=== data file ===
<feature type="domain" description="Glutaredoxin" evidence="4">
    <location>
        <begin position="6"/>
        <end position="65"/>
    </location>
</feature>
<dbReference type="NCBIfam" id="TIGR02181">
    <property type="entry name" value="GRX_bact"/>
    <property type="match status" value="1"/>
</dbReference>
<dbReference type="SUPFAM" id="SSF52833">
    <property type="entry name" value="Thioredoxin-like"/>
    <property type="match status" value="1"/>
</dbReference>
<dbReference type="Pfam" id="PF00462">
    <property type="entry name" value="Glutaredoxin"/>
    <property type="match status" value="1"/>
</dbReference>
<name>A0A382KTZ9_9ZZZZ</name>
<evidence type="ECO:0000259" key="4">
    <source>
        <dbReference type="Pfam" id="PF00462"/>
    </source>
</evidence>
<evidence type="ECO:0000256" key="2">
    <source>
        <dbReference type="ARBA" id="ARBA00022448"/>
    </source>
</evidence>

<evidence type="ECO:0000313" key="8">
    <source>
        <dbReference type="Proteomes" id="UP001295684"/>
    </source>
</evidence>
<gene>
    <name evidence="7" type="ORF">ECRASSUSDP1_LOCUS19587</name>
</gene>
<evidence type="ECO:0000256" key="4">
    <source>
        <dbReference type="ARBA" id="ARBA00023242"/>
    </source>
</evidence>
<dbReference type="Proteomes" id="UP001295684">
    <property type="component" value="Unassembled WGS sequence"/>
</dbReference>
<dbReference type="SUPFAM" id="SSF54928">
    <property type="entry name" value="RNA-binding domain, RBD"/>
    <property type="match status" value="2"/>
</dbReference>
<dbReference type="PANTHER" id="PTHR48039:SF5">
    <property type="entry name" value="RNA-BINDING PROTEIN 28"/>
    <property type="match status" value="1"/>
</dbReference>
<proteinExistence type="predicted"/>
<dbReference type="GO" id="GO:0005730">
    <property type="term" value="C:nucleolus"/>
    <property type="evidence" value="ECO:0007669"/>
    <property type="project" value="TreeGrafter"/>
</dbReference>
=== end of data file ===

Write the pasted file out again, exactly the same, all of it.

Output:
<feature type="domain" description="Glutaredoxin" evidence="4">
    <location>
        <begin position="6"/>
        <end position="65"/>
    </location>
</feature>
<dbReference type="NCBIfam" id="TIGR02181">
    <property type="entry name" value="GRX_bact"/>
    <property type="match status" value="1"/>
</dbReference>
<dbReference type="SUPFAM" id="SSF52833">
    <property type="entry name" value="Thioredoxin-like"/>
    <property type="match status" value="1"/>
</dbReference>
<dbReference type="Pfam" id="PF00462">
    <property type="entry name" value="Glutaredoxin"/>
    <property type="match status" value="1"/>
</dbReference>
<name>A0A382KTZ9_9ZZZZ</name>
<evidence type="ECO:0000259" key="4">
    <source>
        <dbReference type="Pfam" id="PF00462"/>
    </source>
</evidence>
<evidence type="ECO:0000256" key="2">
    <source>
        <dbReference type="ARBA" id="ARBA00022448"/>
    </source>
</evidence>

<evidence type="ECO:0000313" key="8">
    <source>
        <dbReference type="Proteomes" id="UP001295684"/>
    </source>
</evidence>
<gene>
    <name evidence="7" type="ORF">ECRASSUSDP1_LOCUS19587</name>
</gene>
<evidence type="ECO:0000256" key="4">
    <source>
        <dbReference type="ARBA" id="ARBA00023242"/>
    </source>
</evidence>
<dbReference type="Proteomes" id="UP001295684">
    <property type="component" value="Unassembled WGS sequence"/>
</dbReference>
<dbReference type="SUPFAM" id="SSF54928">
    <property type="entry name" value="RNA-binding domain, RBD"/>
    <property type="match status" value="2"/>
</dbReference>
<dbReference type="PANTHER" id="PTHR48039:SF5">
    <property type="entry name" value="RNA-BINDING PROTEIN 28"/>
    <property type="match status" value="1"/>
</dbReference>
<proteinExistence type="predicted"/>
<dbReference type="GO" id="GO:0005730">
    <property type="term" value="C:nucleolus"/>
    <property type="evidence" value="ECO:0007669"/>
    <property type="project" value="TreeGrafter"/>
</dbReference>